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Could a driverless car be used as a ‘lethal weapon’?

While most of the world bangs on about how amazing autonomous cars will be, some of us are concerned. That includes the Federal Bureau of Investigation (aka the FBI), which has said a self-driving car could be used as a ‘lethal weapon’ ─ and no we’re not talking about the film series.

An unclassified report by the FBI and obtained by the Guardian newspaper has said autonomous cars “will have a high impact on transforming what both law enforcement and its adversaries can operationally do with a car”.

One example outlined in a section called Multitasking involves a suspect shooting at law enforcement while the car does the driving. Another sees terrorists turning self-driving cars into bombs that can get to the desired target with little human intervention and from a remote location.

The FBI also fears criminals could also override the safety systems a driverless car requires to keep the occupants safe, leading to an accident.

“Autonomy… will make mobility more efficient, but will also open up greater possibilities for dual-use applications and ways for a car to be more of a potential lethal weapon that it is today,” agents of the Strategic Issues Group of the Directorate of Intelligence explained.

Hacking computer systems is hardly new and the task will become easier as increasingly clever cars rely on being connected to the internet at all times. This goes against common understanding that taking out human intervention and their ability to make mistakes will make roads safer.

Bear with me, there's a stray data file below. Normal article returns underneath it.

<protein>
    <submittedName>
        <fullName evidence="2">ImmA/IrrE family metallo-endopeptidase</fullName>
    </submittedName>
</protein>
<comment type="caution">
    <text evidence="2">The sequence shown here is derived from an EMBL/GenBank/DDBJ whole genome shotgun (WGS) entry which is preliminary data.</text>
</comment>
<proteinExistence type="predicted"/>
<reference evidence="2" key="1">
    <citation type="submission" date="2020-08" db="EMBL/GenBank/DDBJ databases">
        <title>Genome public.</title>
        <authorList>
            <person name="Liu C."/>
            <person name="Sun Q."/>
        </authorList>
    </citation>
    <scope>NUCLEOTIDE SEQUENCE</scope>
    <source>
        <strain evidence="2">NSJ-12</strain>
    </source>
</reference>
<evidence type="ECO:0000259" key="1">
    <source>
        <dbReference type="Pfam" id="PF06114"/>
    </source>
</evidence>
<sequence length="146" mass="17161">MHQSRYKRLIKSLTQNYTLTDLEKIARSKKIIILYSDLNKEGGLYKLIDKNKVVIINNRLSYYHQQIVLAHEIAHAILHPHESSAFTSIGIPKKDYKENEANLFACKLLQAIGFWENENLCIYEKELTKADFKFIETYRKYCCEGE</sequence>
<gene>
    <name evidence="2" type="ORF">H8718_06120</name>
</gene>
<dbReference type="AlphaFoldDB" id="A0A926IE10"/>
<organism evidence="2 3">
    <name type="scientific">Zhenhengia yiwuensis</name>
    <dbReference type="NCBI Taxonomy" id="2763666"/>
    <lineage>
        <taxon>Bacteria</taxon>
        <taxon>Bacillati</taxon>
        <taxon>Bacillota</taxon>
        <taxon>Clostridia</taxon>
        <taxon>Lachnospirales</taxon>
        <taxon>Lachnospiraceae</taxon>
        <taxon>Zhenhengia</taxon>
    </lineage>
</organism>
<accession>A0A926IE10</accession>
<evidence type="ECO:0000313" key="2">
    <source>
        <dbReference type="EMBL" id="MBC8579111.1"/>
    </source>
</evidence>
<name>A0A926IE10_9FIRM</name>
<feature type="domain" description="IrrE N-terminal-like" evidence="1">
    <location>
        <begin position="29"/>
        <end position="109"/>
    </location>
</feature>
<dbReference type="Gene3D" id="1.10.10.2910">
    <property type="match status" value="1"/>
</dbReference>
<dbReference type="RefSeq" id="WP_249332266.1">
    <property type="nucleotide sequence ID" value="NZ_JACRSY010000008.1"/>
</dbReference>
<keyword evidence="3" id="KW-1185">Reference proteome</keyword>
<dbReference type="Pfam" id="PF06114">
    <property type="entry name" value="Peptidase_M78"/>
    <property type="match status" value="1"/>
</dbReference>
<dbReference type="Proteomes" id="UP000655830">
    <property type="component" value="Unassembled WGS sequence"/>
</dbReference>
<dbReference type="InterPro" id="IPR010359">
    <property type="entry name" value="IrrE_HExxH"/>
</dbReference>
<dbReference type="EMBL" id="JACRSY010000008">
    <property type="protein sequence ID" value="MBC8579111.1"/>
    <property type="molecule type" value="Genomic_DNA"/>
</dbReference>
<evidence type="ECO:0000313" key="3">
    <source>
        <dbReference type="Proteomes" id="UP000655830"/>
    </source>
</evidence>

While drivers can make mistakes, so do computer systems. You need only experience the dreaded Windows ‘Blue Screen of Death’ to know nothing is ever 100 per cent stable. The question is how damaging would a momentary loss of GPS tracking or a computing glitch be at 70mph?

There is a positive side to all of this. Cars that are aware of where they are at all times will therefore be easier to track and it’s entirely possible the FBI could lock out a driver in the event of a chase, saving the need to put other motorists at risk. Hell, why not press a button to remotely lock the doors to keep the suspect inside until the police show up?

The report continued: “Surveillance will be made more effective and easier, with less of a chance that a patrol car will lose sight of a target vehicle.

“In addition, algorithms can control the distance that the patrol car is behind the target to avoid detection or intentionally have a patrol car make opposite turns at intersections, yet successfully meet up at later points with the target.”

The FBI believes autonomous vehicles will be granted access to public roads by Congress within the next five to seven years. Plenty of time for clever people in white coats to come up with clever security systems (and for clever criminals to undo them).

A recent competition challenged hackers to try and remotely access the system of a Tesla Model S for a prize of US$10,000.

Google recently unveiled its interpretation of a driverless car. The official prototype does away with break pedals, steering wheel and is limited to 25mph.

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